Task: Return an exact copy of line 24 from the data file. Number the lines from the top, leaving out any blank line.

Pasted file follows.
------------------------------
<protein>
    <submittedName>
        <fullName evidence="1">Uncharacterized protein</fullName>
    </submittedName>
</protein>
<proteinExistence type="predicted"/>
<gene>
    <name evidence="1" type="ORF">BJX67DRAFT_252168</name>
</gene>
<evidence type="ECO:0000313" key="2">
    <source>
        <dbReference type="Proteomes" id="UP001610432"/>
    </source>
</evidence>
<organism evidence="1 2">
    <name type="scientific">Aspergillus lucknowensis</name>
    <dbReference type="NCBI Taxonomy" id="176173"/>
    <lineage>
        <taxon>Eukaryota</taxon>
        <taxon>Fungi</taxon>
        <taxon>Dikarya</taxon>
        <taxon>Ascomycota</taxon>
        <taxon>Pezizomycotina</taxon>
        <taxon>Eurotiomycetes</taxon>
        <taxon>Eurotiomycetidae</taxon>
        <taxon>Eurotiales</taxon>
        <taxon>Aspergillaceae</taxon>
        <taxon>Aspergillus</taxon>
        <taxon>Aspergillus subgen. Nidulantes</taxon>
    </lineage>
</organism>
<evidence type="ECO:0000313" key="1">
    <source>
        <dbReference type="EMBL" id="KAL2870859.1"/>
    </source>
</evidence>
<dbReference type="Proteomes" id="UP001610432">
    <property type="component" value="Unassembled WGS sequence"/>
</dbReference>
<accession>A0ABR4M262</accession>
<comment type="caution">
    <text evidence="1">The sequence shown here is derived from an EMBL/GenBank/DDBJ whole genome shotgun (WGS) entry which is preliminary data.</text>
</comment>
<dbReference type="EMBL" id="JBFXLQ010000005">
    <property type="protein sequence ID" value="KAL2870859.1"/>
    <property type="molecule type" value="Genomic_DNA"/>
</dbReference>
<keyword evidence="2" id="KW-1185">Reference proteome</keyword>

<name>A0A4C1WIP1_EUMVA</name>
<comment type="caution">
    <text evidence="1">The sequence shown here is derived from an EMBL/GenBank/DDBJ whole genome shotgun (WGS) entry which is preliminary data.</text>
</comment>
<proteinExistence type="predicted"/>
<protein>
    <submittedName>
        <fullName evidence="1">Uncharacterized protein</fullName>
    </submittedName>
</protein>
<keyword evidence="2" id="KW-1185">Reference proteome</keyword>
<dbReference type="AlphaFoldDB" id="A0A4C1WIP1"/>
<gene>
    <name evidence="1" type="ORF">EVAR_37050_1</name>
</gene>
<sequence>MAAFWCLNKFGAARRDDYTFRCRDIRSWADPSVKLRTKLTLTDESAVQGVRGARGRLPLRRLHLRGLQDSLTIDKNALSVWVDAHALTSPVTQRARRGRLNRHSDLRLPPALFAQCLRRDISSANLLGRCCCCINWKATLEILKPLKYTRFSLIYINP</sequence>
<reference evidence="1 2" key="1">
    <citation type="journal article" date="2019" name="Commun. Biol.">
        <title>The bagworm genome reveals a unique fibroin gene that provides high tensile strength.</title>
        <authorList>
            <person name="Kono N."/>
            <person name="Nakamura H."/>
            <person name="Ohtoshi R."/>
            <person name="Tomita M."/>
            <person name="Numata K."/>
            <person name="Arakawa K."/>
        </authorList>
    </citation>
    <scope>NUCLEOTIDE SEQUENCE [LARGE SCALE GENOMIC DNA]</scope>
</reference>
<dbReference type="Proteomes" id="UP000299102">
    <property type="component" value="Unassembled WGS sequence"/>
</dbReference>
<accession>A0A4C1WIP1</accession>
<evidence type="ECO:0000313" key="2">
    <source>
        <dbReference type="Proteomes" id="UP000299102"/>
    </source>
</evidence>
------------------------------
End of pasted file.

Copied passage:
        <taxon>Eurotiomycetes</taxon>